Recent weather conditions have allowed very large, even extreme, temperature inversions to develop along much of the terrain near the Cascade Crest and just east of it in both Washington and Oregon (as shown in the telemetry data at the end of this post). This has provided just the right conditions to give Oregon the appearance of having two 12000 ft peaks!

With no time pressure the second day, I made sure to take several photos at various levels of zoom, to document Jefferson's strange appearance. But a shield of high clouds had moved in during the day, much thicker and darker than expected based on the Rainier forecast and the UW model (although the model did at least predict the high clouds). I was saddened that my pics of Hood and Jefferson would not be sunny ones this day, but the high clouds actually turned out to be a blessing in disguise. Wintertime pics of Hood and Jefferson seen from Rainier are always deeply shadowed on clear sunny days, rendering most details invisible, while the diffusing effect of the thick high clouds ironically allowed much better visibility of the glaciers and other features on the north faces of those peaks.

Here is the view of Hood and Jefferson from Camp Muir on January 13, 2017, taken with a Canon SX720 HS partially-zoomed to an equivalent focal length of 240 mm:

View on January 13 from Camp Muir, looking south at Mounts Hood and Jefferson. (click for double-size version)

This image shows not only a view which extends much lower down the north slopes of these volcanoes than normal, but also reveals an unexpected interloper between Hood and Jefferson which is normally never seen from Camp Muir. The interloper is Olallie Butte, a 7215 ft shield volcano which is the highest point in the 50-mile span between Hood and Jefferson.

This fully-zoomed view with an equivalent focal length of 960 mm shows Olallie Butte at left poking above the flanks of Hood, along with most of the north face of Jefferson extending down past the termini of the Jefferson Park and Russell Glaciers (center and right) and nearly down to the terminus of the northern lobe of Whitewater Glacier (left center):

The next day I was back again for a third trip to Muir, this time with Khanh and Michelle as partners, and joined by dozens of others too given that it was a sunny Saturday. Crystal clear skies again like Thursday, and Jefferson was once again much more prominent than normal. However, the clear skies made conditions much worse for photos of Hood and Jefferson, with details of their north faces completely lost in the shadows as seen here with an equivalent focal length of 68 mm:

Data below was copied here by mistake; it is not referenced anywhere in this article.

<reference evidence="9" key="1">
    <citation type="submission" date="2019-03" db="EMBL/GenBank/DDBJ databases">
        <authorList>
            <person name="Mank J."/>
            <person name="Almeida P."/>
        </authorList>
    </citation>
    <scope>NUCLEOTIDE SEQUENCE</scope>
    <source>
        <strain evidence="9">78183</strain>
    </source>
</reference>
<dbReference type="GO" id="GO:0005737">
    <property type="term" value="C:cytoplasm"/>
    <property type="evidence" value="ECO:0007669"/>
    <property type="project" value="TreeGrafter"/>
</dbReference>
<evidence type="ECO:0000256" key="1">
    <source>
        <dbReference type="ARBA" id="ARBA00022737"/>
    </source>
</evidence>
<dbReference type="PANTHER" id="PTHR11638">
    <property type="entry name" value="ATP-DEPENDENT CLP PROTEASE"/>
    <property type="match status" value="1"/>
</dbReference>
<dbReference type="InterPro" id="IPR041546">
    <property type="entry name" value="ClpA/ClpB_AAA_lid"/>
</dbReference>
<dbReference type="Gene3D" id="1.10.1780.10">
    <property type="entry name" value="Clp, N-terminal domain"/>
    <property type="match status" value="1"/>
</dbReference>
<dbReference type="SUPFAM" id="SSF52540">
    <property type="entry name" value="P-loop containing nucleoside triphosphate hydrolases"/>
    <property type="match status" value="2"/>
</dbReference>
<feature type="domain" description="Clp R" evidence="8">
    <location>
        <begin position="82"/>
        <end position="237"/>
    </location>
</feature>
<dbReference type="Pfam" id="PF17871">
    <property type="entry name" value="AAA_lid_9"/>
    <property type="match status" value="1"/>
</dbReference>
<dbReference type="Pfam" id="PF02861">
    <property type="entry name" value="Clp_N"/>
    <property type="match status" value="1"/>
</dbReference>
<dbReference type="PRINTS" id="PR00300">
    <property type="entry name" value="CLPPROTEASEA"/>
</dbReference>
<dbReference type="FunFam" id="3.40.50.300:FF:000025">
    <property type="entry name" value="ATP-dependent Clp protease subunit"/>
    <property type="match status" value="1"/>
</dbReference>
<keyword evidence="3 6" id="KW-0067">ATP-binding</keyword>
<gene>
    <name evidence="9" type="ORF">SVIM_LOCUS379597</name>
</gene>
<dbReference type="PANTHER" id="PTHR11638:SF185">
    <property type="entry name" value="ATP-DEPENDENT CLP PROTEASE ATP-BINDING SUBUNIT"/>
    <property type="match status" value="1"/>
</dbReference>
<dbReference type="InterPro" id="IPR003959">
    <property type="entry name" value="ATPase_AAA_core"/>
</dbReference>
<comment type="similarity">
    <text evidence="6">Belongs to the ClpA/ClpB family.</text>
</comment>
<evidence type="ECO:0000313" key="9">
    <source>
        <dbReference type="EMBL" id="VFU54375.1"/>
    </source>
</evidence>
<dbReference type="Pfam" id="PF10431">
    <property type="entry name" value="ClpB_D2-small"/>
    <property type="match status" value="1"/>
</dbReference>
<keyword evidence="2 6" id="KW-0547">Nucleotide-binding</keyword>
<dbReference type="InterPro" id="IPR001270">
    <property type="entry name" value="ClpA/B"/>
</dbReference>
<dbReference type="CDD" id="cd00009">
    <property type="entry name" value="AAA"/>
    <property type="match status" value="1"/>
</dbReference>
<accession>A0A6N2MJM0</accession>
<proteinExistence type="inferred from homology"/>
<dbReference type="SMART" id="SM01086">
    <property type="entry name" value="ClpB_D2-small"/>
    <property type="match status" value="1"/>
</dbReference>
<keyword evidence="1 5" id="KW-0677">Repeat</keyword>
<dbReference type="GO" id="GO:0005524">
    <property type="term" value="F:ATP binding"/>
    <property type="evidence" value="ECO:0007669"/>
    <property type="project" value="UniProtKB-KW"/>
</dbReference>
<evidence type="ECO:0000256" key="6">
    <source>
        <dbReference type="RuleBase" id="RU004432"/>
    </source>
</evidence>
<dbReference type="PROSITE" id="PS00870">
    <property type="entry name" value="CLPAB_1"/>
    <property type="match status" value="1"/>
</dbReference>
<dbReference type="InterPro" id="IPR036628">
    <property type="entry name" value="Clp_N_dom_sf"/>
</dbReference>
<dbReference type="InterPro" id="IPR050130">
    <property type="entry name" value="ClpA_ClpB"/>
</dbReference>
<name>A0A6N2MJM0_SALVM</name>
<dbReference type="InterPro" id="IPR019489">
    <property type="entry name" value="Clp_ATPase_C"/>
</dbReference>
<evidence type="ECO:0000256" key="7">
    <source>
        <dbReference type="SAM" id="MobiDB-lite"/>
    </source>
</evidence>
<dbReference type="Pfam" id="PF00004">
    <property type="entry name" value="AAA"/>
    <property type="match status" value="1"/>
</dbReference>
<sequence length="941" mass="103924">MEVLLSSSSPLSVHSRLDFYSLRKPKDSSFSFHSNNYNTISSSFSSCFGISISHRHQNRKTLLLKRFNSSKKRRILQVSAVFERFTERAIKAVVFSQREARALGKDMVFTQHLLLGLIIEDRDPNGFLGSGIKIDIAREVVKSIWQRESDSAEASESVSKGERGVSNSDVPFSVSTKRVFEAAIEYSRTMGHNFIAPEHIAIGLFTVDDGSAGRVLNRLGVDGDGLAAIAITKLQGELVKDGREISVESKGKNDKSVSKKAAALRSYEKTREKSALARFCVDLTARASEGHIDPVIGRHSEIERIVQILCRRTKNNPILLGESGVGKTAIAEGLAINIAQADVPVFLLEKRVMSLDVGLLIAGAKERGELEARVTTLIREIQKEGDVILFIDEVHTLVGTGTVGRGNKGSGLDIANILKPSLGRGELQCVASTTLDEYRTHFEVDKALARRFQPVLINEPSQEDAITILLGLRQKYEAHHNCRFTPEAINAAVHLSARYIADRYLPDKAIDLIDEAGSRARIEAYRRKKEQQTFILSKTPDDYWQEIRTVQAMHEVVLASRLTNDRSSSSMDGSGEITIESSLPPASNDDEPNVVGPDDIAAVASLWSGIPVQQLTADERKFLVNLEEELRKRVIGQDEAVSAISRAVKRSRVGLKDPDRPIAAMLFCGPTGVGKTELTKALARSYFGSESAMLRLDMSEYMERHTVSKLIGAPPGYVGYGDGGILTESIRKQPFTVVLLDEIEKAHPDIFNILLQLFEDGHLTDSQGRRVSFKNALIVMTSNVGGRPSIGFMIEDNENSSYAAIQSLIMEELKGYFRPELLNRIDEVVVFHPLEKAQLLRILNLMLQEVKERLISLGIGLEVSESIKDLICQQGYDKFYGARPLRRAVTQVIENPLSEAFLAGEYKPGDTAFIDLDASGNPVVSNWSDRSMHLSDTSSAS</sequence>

View on January 14 from Camp Muir, looking south at Mounts Adams, Hood, and Jefferson. (click for double-size version)

This partially-zoomed view with an equivalent focal length of 370 mm shows Olallie Butte once again rising above the flanks of Mount Hood:

So how does one figure out that Mounts Jefferson and Hood appeared to be over 12000 ft high on these days?

CalTopo provides an excellent tool for simulating the view from any location, and its "WireImagery" setting gives an edge-enhanced, photo-realistic view. Here is the CalTopo simulation of the normal view looking due south from 9000 ft on the Muir Snowfield, with the summit of Mount Jefferson just barely becoming visible above the intervening peak of 5925 ft Lemei Rock, highest point of the massive Indian Heaven volcanic field in southern Washington:,-121.7323&e=6&t=,n&z=8&c=-0.64,180

And the normal very familiar view from Camp Muir at 10100 ft, looking due south, with Hood and Jefferson appearing as they normally do:,-121.7323&e=6&t=,n&z=8&c=-0.75,180

Here is the CalTopo simulation of the same view, but from a point located 1000 ft directly above Camp Muir, with Olallie Butte now barely visible:,-121.7323&e=304&t=,n&z=8&c=-0.85,180

And the same view from a point located 2500 ft directly above Camp Muir, with Olallie Butte now clearly visible and Mount Jefferson extending almost twice as high above the horizon as it normally does from Camp Muir:,-121.7323&e=762&t=,n&z=8&c=-1,180

This GIF animation combines all 4 of those simulated views, to easily visualize the changes as a function of increasing elevation of the viewpoint (9000, 10100, 11100, and 12600 ft). The view of Mount Hood changes only subtly as seen on its lower flanks, but Mount Jefferson rises up dramatically from the horizon: